• Ability for supervisors and other stakeholders to monitor movement of technicians in real time, to resolve any bottleneck, slack, or other glitches in real time, pre-empting disruption of work
  • Enabling field service technicians to connect with the command and control office in real-time for better insights on the nature of the job, any required assistance with experts, and for follow-up, sparing the need to make duplicate visits, and also for doing a more accurate job
  • Increased accuracy and precision, as forms are populated automatically wherever possible, and delivered to all stakeholders and regulatory agencies at the correct time, in the correct format, automatically.
  • Self-initiation of appropriate reminders and alerts, whenever manual interference is necessary.
  • Automatic replenishment orders for spares and other stock, avoiding stock-out situations which may delay field service.

Such interventions eliminate wastage, paving the way for lean operations, with reduced operations cost and maximum returns on investment.


How is Field Service Automation Done?

There are 3 different ways we can perform field service automation:

  • Mobile: Field service is mobile by nature. In most cases, an agent has to be physically on site to complete a work order or asset pick-up. The technology that best supports field service workflows is usually the technology that’s built to travel. As an alternative to entering data at the office again, numerous field agents now work from smartphones and tablets, renew job statuses while they do the work, obtain digital customer signatures on their mobile devices or print invoices and forms on a mobile printer.
  • Software-as-a-Service: In current years, the preface of software-as-a-service pricing models has caused FSM to become an achievable chase for even tiny service companies, which provides them an option to contend against bigger corporations. Examples might include window cleaners, landscapers, or plumbing and HVAC technicians. As an alternative to paying for a costly upfront license and even costlier IT infrastructure, businesses can give a monthly subscription fee to access cloud-hosted FSA software. SaaS deployment also enables greater mobility, since the system is accessible from any device with a web connection, rather than an allotted physical network.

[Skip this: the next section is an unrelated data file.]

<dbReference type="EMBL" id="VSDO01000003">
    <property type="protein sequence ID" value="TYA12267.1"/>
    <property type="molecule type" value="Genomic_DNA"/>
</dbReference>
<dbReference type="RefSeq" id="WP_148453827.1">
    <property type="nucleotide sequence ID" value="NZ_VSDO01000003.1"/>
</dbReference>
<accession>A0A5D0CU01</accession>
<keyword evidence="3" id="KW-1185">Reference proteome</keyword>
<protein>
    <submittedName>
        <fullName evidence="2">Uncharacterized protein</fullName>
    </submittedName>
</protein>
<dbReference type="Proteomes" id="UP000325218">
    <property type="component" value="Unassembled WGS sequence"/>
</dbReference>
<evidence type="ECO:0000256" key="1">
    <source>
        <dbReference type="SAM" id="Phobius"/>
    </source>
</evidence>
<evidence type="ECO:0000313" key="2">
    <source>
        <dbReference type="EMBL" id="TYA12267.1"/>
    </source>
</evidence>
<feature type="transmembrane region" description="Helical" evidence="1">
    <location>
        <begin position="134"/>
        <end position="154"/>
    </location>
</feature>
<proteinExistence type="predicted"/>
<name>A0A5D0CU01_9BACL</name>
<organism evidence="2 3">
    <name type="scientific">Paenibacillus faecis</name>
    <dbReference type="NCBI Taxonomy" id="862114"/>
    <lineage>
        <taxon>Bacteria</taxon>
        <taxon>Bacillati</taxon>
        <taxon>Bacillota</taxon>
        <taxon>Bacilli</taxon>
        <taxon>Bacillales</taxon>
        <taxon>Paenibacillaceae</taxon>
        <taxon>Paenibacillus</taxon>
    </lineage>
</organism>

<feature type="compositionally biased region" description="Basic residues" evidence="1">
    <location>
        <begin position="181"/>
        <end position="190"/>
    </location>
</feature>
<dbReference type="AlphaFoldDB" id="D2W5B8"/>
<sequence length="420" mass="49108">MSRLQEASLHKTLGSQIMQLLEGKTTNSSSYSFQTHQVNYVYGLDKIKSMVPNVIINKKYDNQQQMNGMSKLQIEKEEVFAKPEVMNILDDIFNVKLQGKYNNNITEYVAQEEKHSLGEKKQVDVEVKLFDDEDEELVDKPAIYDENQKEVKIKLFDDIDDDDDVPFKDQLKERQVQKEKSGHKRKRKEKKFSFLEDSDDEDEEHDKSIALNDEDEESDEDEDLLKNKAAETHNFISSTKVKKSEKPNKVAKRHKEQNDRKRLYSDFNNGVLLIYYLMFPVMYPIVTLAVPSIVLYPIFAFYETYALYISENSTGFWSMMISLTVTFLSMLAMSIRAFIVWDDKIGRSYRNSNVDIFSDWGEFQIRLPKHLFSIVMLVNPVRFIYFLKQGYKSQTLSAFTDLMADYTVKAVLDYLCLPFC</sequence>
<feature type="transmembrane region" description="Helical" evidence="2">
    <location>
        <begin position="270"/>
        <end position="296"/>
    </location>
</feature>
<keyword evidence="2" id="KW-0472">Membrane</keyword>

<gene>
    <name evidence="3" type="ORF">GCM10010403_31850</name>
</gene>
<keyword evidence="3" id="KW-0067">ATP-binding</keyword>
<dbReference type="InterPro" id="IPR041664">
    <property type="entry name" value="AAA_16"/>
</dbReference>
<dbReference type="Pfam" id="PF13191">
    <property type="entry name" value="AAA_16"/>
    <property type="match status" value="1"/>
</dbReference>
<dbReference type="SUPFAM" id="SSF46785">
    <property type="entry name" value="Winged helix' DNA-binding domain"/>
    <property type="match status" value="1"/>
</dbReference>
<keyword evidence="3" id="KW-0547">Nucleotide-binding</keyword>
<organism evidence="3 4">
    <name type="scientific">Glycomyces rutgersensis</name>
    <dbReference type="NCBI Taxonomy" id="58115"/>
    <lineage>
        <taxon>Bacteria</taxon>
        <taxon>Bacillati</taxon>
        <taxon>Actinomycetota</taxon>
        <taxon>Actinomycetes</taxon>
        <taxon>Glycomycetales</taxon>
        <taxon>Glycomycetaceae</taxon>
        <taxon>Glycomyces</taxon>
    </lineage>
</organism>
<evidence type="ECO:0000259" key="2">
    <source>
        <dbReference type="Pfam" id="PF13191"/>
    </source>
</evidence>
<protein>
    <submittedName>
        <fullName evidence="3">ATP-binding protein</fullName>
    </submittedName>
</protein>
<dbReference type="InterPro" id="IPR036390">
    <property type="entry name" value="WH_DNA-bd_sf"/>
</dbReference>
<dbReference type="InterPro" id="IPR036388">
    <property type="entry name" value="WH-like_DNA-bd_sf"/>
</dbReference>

• Integration with back-end systems: Especially for teams who work directly with customers, field service doesn’t exist in a vacuum. Their task is to hand-deliver a solution—whether that be equipment repair, installation, or regular maintenance—in a way that is helpful and convenient for customers. Your agents can only do part of the job, if they don’t have access to the right information, accounts, and back-end systems, which leaves customers incompletely satisfied. That’s why many companies are now adopting solutions with built-in access to other core systems like customer relationship management (CRM), inventory, and accounting. With better integration, field agents can deliver true end-to-end service.

Main challenges faced by field service automation are:

Making the System Responsive:

Another major challenge in field staff management is providing a responsive system for leaders and employees to use. One of the selling points of some field service management (FSM) systems is that companies can get rid of phone calls from field service employees by simply requiring everyone to use a common communication interface. That’s based on the idea that phone calls are an obsolete bother to modern business.

Keeping Things Moving:

Another commonly reported problem with field staff management is actually customer-facing. It’s making sure that deal contact points and business processes happen in a timely manner. Some companies using field staff management platforms may see problems with invoices getting processed. They also may see problems with customers getting responses from individual employees.

Assuring Ease of Use:

A field staff management platform is really not that helpful for businesses if the interface is not intuitive. Poorly designed interfaces lead to massive frustration on the part of individual workers. It’s important to get a certain amount of ‘social buy-in’ when implementing a field staff management tool in the first place — otherwise, the company risks some form of rebellion when mandating the use of that tool for communications. That can be a problem for a manager or someone with a supervisor role.

As customers grow savvier and more selective about the products and services they pay for, field service will become an increasingly competitive industry. An establishment’s skill to deliver fast and effective results through a mobile workforce may be the factor between leading or trailing their competitors. Field service management software is no longer a secret weapon wielded by enterprises; it’s a necessary tool for survival, and one of the best gifts you can give your agents.

Written by CoreSystems

Field Service Automation